This man had been drinking since six in the morning before reaching out for help. Glenn gave him the same advice that had saved his own life

Things got very serious and emotional on radio this morning when a caller reached out looking for answers. Ed, a listener from Massachusetts, called into the show looking for help and guidance in his struggle with alcoholism. Ed had just quit his job as a bus driver because his withdrawal symptoms had endangered the kids. Glenn, a recovering alcoholic himself, did his best to put Ed on the right path, discussing how faith helped save his life and asking Ed to get himself to an Alcoholic Anonymous meeting as soon as possible.

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"Well, yesterday I lost my job because I promised myself that I would never jeopardize the kids. I'm a school bus driver. So I told them that I was quitting," Ed said. "Because of my shakes, and I was withdrawing really bad."

Ed admitted he had been drinking since the early morning, and was already quite drunk when he called into the show.

"Do you want to be sober?" Glenn asked.

"God yeah. Oh, God, yes."

"Well, you won't make it without two things. You won't make it without God, and you won't make it without AA," Glenn said.

"Here's the thing, the whole God thing, that's what I was calling about. I don't know that I believe in God," Ed said.

"Neither did I. Neither did I," Glenn said. "In fact, when I was in exactly your same shoes where I was trying to hold my sobriety, I couldn't. And I read a letter from Thomas Jefferson to his nephew Peter Carr, and it got to religion. And he said to Peter: If you're going to be a man, these are the things you have to know. And when it comes to religion, above all things, fix reason firmly in her seat, and question with boldness even the very existence of God. For if there be a God, he must surely rather honest questioning over blindfolded fear."

What Jefferson was trying to tell Peter was that if there is a God, you will find him but you have to want to find him and be willing to look for him everywhere. Glenn asked Ed to look at the seeming coincidences that led to Ed making it on to the air to have a conversation.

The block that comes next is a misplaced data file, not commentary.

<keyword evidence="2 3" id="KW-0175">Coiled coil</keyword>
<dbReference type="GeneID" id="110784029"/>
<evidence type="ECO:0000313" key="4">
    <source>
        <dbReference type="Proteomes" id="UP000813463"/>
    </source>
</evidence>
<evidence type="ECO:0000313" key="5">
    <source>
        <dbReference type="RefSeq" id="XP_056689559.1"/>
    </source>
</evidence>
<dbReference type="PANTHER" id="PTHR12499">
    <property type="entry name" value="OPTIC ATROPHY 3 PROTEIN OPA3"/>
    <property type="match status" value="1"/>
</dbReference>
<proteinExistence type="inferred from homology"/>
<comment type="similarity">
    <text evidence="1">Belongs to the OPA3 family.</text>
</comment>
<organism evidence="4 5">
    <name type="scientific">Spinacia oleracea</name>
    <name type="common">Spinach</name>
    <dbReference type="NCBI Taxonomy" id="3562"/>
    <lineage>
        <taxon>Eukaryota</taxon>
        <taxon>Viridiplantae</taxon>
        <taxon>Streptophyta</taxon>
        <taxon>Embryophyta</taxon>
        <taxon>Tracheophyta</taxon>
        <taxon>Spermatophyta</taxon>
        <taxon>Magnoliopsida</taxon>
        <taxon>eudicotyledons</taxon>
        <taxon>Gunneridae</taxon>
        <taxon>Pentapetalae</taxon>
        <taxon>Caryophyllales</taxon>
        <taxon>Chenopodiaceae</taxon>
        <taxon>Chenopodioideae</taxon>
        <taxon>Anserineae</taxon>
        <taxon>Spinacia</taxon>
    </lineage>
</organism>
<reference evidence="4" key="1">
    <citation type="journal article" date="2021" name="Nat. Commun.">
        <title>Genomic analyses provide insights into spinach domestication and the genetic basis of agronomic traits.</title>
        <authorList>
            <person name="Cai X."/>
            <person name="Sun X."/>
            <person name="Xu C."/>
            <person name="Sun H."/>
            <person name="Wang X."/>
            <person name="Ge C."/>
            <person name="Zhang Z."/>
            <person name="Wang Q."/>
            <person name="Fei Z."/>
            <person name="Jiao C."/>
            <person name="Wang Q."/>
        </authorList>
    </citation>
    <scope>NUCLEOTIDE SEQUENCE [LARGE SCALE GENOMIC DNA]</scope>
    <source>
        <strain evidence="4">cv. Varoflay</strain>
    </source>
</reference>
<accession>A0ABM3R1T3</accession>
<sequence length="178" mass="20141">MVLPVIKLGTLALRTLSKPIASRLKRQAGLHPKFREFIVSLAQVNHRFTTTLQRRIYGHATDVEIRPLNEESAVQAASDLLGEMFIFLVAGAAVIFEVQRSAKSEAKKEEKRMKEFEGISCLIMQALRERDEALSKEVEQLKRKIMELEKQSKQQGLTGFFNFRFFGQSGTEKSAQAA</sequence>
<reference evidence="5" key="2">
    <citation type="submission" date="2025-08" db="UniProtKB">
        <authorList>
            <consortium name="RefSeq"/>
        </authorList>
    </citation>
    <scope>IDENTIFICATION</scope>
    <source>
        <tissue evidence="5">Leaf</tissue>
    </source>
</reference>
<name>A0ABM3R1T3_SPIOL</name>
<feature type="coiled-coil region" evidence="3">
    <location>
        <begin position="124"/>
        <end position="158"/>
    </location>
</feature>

"Ed, do you know how few calls I take? How long have you listened to this program?" Glenn said. "Don't appreciate the phone screener. Don't appreciate me. Don't appreciate anything. It's not a coincidence. Out of all the phone calls that come in, out of all of the times, out of all of the days, your phone call comes in today, and I decide today I'm going to take phone calls, and you're on the air. That's not a coincidence."

"Everything in your life, Ed, is a message, and here's what the message is: God is your father, whether you recognize him or not. He's your father. You can dress him any way you want. You can make him look any way you want, but it doesn't change him, it only changes our access to him, if you will, but it doesn't change him. He is our dad, and he always will be our dad. And he loves us no matter what we do. And there's nothing in your life that has happened to you that he hasn't been there the whole time. No matter what -- no matter what it has been. No matter how bad it's been to you or no matter what how bad it was that you did, he was there. So he already knows. There's no hiding from him."

"I wish I was as strong as you," Ed said.

"Well, you will be, Ed, if you choose to be, one day you will be," Glenn said. "I love you. Get to an AA meeting today. Would you hang up the phone and get to an AA meeting today. Would you do that?"

"I will do that. Yes, I will," Ed said.

After Ed hung up to go get help, Glenn took a minute to talk to the audience about the struggles we all face everyday.

"You're struggling with whatever you're struggling with. And you're looking at everybody else and saying, how do they do it? The answer: They don't. We can't judge people because we don't know what's going on in their lives.

We don't know what others are struggling with. But the best thing that we can do is just admit to ourselves, I can't make it. I can't make it on my own. I can't make it on my own. I'm going to find a way, but I can't compare myself to others, and I'm not going to be perfect. And I need others. And I'm not going to look at everybody else and say, oh, wow, they're so perfect because they're not. Nobody is. They're all struggling. Every single one of us is struggling with something deep and powerful and we don't even know it. We just need to be there for each other."

"Life is a hospital. We are all patients. There is only one doctor."

God.

This week on the Glenn Beck Podcast, Glenn spoke with Vox co-founder Matthew Yglesias about his new book, "One Billion Americans: The Case for Thinking Bigger."

Matthew and Glenn agree that, while conservatives and liberals may disagree on a lot, we're not as far apart as some make it seem. If we truly want America to continue doing great things, we must spend less time fighting amongst ourselves.

Watch a clip from the full interview with Matthew Yglesias below:


Find the full podcast on Glenn's YouTube channel or on Blaze Media's podcast network.